What I expected from Cmmn Grnd was a painted crosswalk. As we walked through the doors, a bright-eyed 20-something welcomed us with a sing-songy voice: “You must be Jess and Alexa!”

      As they showed us around the space, I felt like Charlie Bucket’s Grandpa Joe walking into Willy Wonka’s Factory for the first time, agog at the facility. It was gorgeous: all bright, earthy colours and speckled tiles. The signage was gender-neutral, the spin shoe sizes were all universal UK numbering, and the washrooms and showers were single stalls. Perhaps even more strikingly, the folks walking about were not the homogenous jocks and Jills from my old studio. All shades of skin, sizes of body, and flavours of queer. One of the spin instructors strolled by with their headset on and smiled at us, buzz cut hair, clip shoes clacking on the floor, effortlessly oozing non-binary cool.

      Our yoga spots were in the back, but it hardly mattered. I’d spent the last year feeling like everyone was staring at me when I was out in public (and honestly, I wasn’t wrong), but in that studio, standing tall at 6’2” in my grey yoga pants and too-big highlighter-orange cycling shirt over my uncomfortably tight sports bra, I felt something I hadn’t felt since coming out: like I was invisible. It was magic.

      Soon, we returned for a spin class. The instructor shared her pronouns with us at the start, and as we sweated in the dark together, enveloped in music, surrounded by allies, I felt safe, and I sobbed. Somehow, Alexa and I reached out to each other and grasped our hands together during the stretch. It felt like something dormant within me had reawoken. I wasn’t whole yet, but as the doors opened at the end of class and the light and laughter from the hallway flooded into the spin room, I could finally see the light at the end of my own tunnel—the thinning trees at the edge of the woods.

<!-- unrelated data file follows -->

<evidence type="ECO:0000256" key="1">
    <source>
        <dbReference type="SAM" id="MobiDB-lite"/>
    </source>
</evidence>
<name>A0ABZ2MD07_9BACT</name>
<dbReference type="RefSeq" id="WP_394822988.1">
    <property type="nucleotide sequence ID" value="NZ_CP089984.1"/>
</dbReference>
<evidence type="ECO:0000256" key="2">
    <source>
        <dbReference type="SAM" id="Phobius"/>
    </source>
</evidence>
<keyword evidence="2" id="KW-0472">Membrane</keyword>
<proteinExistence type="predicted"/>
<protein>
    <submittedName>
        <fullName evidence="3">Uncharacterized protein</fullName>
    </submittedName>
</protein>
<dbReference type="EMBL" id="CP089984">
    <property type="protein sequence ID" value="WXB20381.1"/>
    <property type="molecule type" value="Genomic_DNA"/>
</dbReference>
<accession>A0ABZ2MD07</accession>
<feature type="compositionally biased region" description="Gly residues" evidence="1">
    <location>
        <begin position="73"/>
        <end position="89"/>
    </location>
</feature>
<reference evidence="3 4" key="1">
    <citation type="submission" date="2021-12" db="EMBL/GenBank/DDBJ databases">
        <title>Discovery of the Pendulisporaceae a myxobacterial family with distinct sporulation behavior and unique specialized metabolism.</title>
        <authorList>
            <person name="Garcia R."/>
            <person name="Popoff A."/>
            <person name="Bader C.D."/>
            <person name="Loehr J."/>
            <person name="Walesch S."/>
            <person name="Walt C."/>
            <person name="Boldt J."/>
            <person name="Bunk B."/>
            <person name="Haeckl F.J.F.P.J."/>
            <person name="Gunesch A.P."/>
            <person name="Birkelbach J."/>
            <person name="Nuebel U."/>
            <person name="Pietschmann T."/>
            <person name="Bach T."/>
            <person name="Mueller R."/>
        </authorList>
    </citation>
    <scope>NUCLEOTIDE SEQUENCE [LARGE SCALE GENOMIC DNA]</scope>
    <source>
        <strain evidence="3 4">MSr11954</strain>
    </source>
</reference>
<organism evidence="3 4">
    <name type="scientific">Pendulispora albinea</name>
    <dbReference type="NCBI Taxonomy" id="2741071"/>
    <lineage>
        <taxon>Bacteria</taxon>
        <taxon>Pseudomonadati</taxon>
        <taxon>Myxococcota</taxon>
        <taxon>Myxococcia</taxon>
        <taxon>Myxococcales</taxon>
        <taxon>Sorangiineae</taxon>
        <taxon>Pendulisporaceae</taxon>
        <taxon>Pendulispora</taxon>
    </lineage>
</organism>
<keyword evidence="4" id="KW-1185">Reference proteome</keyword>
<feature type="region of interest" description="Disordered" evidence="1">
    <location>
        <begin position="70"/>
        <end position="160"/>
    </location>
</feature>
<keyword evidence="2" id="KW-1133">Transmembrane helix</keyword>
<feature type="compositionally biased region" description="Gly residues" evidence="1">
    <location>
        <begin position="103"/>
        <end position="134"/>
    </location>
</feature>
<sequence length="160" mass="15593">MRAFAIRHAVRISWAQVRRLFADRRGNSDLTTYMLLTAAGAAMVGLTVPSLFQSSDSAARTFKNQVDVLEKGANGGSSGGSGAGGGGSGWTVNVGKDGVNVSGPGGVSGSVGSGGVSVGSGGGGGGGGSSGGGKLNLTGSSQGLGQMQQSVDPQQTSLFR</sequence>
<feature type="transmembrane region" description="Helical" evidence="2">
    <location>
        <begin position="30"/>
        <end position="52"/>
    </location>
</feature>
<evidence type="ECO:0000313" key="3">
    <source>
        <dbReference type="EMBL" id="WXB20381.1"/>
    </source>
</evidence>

Over the next few months, we moved from the back row to the middle of the room, and eventually, the front. I started taking off my loose workout shirt during classes—finally at ease in my sports bra. Alexa bought me a matching workout set for my birthday that summer, and I wore it to every class.

      We got to know a few of the spin instructors whose classes aligned with our schedules. Sara: strong, stoic, and with a penchant for long endurance songs. Val: the operations manager, a fierce fireball of fitness energy, and that non-binary instructor who’d smiled at us on our first day. And Dylan: the tall, energetic, co-founder radiating beautiful queer energy with an infectious smile, who started the studio alongside his mother Cheryl.